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Tasty Town

App review by
David Chapman, Common Sense Media
Tasty Town App Poster Image
Yummy look at the restaurant biz from farm to table.

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A lot or a little?

The parents' guide to what's in this app.

Ease of Play

The controls are simple enough, but the difficulty ramps up fairly quickly as players expand their restaurant and farming areas. There's a lot happening at any given moment and a lot to keep track of if you hope to keep customers happy.

Violence
Sex
Language
Consumerism

Players can progress without spending any real-world money, but the game encourages players to buy special upgrades or bundles of in-game currency to speed things along.

Drinking, Drugs & Smoking

What parents need to know

Parents need to know that Tasty Town is a casual free-to-play restaurant and farming simulator available for download on iOS and Android devices.  Players work on building and running a restaurant supplied with ingredients locally sourced from their own farming operations. The game's basics are relatively easy to learn, though the difficulty quickly ramps up as the business expands, with more and more multitasking required for success. Tasty Town is free-to-play with a fair amount of progress possible without spending any extra money. But the game encourages players to spend real-world money to pick up bundles of in-game currency to speed up actions in the game and to buy special upgrades for their business operations.

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What's it about?

TASTY TOWN challenges players to run a restaurant using only the finest of ingredients. How can you guarantee that only the freshest food makes it to your customers' tables? Why, by farming it yourself, of course. That's right, besides building, staffing, and maintaining your own successful dining spot for the masses, you're also responsible for raising and harvesting livestock and crops from your personal farmland just outside. It's not all about the food, though, as any posh restaurant worth its salt (and its pepper) is also about style. Make sure you "cater" to all your customers' needs and provide them the best service, the best food, and the best setting in town. Because in this town, if you're not the main course, you might be tossed out with the rest of the scraps.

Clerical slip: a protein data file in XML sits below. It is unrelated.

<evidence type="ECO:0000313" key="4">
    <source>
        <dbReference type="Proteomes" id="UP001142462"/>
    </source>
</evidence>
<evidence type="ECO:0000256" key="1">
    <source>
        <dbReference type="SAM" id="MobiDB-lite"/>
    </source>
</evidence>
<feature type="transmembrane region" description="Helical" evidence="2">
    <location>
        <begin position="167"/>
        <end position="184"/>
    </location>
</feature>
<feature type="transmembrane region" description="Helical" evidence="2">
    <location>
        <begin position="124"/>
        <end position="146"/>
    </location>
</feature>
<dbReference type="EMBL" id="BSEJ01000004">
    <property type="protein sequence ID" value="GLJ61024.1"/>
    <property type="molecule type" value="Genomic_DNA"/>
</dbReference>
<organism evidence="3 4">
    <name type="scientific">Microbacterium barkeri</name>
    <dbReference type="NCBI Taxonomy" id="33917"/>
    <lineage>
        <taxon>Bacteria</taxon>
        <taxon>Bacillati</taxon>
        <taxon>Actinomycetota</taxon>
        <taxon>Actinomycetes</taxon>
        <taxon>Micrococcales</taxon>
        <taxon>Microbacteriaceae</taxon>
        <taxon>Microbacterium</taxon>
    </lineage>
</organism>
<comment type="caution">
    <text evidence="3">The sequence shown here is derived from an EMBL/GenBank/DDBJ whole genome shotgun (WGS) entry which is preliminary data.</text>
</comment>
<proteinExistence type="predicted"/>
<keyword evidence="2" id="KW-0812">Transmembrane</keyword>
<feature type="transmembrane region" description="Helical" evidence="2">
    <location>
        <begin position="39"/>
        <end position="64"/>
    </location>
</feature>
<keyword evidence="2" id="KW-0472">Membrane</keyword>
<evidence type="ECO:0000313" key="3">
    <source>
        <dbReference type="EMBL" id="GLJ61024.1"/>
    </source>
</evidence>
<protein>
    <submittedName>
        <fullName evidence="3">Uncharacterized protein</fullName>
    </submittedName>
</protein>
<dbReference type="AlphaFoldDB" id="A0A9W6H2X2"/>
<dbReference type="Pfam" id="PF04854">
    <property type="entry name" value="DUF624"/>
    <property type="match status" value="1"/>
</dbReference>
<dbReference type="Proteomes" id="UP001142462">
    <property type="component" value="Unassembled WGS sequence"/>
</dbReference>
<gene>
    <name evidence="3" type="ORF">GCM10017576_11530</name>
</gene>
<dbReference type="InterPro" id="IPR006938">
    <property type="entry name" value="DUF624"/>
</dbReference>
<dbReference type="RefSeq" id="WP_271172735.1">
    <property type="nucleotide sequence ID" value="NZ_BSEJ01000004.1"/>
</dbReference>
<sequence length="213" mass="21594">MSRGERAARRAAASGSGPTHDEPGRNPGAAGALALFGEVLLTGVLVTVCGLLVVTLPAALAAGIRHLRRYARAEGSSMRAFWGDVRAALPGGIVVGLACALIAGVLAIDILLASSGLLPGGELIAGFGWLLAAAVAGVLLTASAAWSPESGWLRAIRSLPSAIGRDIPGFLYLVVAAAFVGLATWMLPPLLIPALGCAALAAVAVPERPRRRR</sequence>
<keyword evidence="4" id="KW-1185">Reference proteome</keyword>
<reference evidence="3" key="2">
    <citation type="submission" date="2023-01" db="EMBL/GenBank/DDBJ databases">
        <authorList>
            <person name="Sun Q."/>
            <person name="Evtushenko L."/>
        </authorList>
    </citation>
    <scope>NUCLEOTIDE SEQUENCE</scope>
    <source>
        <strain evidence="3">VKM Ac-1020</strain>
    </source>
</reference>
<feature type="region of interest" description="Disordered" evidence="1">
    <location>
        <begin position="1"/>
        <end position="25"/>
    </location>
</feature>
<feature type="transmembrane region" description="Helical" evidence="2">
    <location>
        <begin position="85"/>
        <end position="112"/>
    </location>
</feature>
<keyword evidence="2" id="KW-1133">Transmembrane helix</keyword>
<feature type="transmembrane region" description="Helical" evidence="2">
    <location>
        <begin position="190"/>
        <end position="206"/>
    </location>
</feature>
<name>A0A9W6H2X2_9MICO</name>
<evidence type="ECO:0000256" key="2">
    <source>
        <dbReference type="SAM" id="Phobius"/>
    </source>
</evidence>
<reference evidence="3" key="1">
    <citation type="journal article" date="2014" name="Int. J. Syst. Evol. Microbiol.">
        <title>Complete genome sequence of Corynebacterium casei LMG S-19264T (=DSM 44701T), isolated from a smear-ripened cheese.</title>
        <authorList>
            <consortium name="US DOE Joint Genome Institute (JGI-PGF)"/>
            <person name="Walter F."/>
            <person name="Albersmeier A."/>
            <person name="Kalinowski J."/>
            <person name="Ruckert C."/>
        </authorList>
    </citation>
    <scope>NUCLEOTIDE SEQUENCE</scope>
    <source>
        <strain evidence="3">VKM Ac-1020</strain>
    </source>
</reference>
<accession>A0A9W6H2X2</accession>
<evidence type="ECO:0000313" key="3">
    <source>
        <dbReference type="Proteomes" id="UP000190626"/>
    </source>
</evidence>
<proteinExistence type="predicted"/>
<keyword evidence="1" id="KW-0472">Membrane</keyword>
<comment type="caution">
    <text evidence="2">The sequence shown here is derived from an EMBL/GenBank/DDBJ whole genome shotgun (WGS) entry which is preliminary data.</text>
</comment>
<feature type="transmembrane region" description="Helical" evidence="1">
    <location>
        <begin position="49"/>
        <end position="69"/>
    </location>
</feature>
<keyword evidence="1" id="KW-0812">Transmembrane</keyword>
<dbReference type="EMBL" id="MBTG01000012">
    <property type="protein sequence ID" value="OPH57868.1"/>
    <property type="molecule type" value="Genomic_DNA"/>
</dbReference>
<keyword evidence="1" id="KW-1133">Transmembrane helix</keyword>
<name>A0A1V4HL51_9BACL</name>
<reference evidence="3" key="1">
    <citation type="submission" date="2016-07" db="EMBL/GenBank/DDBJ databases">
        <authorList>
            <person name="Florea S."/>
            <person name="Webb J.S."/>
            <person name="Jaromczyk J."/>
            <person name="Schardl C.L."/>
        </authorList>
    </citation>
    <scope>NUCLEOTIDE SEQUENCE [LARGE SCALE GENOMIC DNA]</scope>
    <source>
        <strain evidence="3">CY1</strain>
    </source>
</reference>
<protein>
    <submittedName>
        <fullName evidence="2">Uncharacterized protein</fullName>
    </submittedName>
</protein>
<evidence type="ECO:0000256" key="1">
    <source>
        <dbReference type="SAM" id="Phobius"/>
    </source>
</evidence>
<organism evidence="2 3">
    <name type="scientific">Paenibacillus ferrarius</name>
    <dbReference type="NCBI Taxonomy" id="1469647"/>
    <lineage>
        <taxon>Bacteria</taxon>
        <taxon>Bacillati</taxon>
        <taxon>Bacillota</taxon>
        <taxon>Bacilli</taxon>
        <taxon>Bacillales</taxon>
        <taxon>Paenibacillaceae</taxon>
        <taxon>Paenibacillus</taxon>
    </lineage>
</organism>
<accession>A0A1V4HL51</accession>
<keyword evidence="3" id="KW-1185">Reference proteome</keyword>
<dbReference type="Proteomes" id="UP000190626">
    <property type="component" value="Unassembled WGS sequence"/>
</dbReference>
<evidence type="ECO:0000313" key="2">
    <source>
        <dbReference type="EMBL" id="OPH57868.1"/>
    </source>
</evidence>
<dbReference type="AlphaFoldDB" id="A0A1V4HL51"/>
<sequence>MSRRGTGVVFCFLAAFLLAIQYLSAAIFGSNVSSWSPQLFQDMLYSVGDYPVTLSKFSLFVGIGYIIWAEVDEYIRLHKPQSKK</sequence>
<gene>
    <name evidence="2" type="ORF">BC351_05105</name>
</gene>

Is it any good?

Running a restaurant is tough enough, but to be one of the best requires an extraordinary effort from a chic location with the most talented chefs, tastiest dishes, and freshest ingredients. While that could be overwhelming in most circumstances, in Tasty Town, it's just another day in the kitchen. By combining the restaurant building with the farming, it makes for an interesting and unique look at the food industry as a whole. Of course, it's also like playing two games at once, which can feel like a juggling act, especially since both parts of the game require a lot of individual attention.

Tasty Town's "two games in one" formula is both a dream and a nightmare for multi-taskers. The upside is that it feels like there’s always something different to do when you're in the game. But the downside is that it burns through resources quickly, leaving either hefty chunks of time waiting for those actions and resources to replenish or spending real-world money to speed things along. Still, if you've got the patience or you're willing to shell out the cash, there's a lot of fun to be had in the game and plenty to satisfy your mobile gaming appetite.

Talk to your kids about ...

  • Families can talk about the relationship between farming and food service. What are some of the benefits to local sourcing of ingredients by restaurants? How does this benefit not only the customers but also the community at large?

  • What are some of the ways that games like Tasty Town push players to spend more real-world money in games? How much might be considered "too much" to spend, and what are some ways parents can keep kids from overspending on games?

App details

Themes & Topics

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For kids who love simulations

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